1. Hi Kevin – thanks for commenting. I agree. The nature of the ‘digital economy’ and its associated alteration of social behaviour is easily of the scale of the industrial revolution, and I think it will take as long to play out – generations, likely. With fallout along the way, just as happened with the industrial revolution when it turbo-powered capitalism and knocked over the early modern mercantile economy and its associated social structures. As you say, the transition was traumatic, huge and dislocating at every level. Just now, I suspect, we’re running to the end of the ‘neo-liberal’ cycle anyway – which has succeeded in transferring mass-generated wealth into the hands of a very few – and whatever follows is being further shaped by the transition to the digital world. It’s social as much as economic, but then economics always was a form of sociology. Economists such as Kondratieff have tried to identify long-run cycles in socio-economic behaviour; I suspect that’s pattern-matching, but nonetheless there is a two-generational social pattern that can be seen in most major trends. And, of course, there is going to be behavioural fallout on the way – as you say, uncertainties, unease and behaviours that follow. I hope, as a species and as societies, humanity has learned from what followed industrialisation. But I suspect we haven’t…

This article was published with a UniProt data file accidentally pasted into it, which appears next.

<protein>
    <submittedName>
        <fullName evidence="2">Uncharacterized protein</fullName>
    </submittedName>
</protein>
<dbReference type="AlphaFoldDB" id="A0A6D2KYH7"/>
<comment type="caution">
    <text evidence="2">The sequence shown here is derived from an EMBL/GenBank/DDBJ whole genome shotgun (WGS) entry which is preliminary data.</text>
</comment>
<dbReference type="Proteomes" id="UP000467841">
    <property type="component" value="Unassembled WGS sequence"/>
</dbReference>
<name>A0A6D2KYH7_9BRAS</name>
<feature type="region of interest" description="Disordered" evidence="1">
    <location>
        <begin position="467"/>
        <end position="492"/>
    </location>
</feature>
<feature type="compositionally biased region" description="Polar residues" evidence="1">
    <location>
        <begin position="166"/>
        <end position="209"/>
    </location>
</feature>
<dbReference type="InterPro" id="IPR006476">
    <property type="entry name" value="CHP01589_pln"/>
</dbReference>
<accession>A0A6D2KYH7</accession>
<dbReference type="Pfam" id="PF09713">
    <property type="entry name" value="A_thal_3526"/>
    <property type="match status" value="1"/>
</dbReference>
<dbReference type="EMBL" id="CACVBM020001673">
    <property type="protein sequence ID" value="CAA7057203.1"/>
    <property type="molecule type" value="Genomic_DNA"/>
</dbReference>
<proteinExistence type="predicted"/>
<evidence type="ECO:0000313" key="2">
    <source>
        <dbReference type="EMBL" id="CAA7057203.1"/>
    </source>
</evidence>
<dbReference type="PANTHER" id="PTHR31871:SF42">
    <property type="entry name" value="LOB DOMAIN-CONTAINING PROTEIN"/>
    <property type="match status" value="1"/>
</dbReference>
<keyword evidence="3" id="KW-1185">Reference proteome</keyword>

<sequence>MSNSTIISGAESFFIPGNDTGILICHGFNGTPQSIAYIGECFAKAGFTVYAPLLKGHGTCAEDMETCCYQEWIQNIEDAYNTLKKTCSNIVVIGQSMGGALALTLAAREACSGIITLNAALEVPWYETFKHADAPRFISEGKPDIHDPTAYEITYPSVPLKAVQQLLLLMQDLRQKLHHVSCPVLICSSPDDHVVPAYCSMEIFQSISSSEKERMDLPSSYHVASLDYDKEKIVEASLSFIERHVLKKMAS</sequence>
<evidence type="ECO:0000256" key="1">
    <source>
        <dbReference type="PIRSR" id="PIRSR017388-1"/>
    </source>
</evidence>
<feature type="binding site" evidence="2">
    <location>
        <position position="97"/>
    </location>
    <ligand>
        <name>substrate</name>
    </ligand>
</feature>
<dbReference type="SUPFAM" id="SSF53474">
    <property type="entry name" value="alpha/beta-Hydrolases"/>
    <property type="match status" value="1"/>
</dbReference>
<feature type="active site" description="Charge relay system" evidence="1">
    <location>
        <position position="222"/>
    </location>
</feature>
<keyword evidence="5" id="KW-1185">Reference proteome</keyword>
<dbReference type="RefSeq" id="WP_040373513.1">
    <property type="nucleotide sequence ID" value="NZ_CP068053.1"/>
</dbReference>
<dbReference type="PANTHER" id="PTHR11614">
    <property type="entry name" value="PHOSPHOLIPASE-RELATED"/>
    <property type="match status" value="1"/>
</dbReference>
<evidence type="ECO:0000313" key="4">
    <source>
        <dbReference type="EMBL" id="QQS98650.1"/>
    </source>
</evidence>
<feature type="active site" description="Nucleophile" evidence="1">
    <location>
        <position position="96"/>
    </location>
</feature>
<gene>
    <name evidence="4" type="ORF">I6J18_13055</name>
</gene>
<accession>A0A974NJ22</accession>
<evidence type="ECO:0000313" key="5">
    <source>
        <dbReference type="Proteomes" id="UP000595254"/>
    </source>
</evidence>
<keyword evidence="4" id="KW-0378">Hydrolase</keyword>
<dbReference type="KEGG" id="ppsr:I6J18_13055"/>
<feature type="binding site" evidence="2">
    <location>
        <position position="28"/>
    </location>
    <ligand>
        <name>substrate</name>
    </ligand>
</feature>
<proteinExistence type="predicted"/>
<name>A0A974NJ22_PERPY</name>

On the other matter – thanks and most welcome, I’ll email you.

      Liked by 1 person

    1. I think you’re right. And people take it as a personal insult if ‘their’ world view differs from ‘the other person’s’. What worries me is that social media essentially normalises this conduct, which risks then leaking out into everyday society… losing touch with the fact that kindness, tolerance and good-will are all virtues.

      Liked by 2 people

  3. And here I am, writing a post (for a future date) about how few comments I see on some blog posts about writing that seem to cry out for a bit of debate. Civilized debate, of course. As to why people online express their inherent suspicion of the stranger by the verbal equivalent of throwing spears, I really don’t know. I appreciate the comments by others, though; interesting discussion here.

    Liked by 2 people

    1. Yes it is. I think one of the problems on places such as twitter (especially) is that even at 256 characters there is no room for nuance, or to outline all of the things that might contribute to the point being made. One of the tactics I see quite often on the naval forums I frequent is that someone will make a point, listing one factor behind (say) why a ship had certain characteristics. They are immediately told they are wrong, actually it was because of another factor. The possibility that both factors (and a lot of others) contribute together seems to be lost on such a debate. I use that as a particular example but there are plenty of others across all fields – life being, inevitably, made up of shades of grey which are certainly not mutually exclusive.

      Liked by 1 person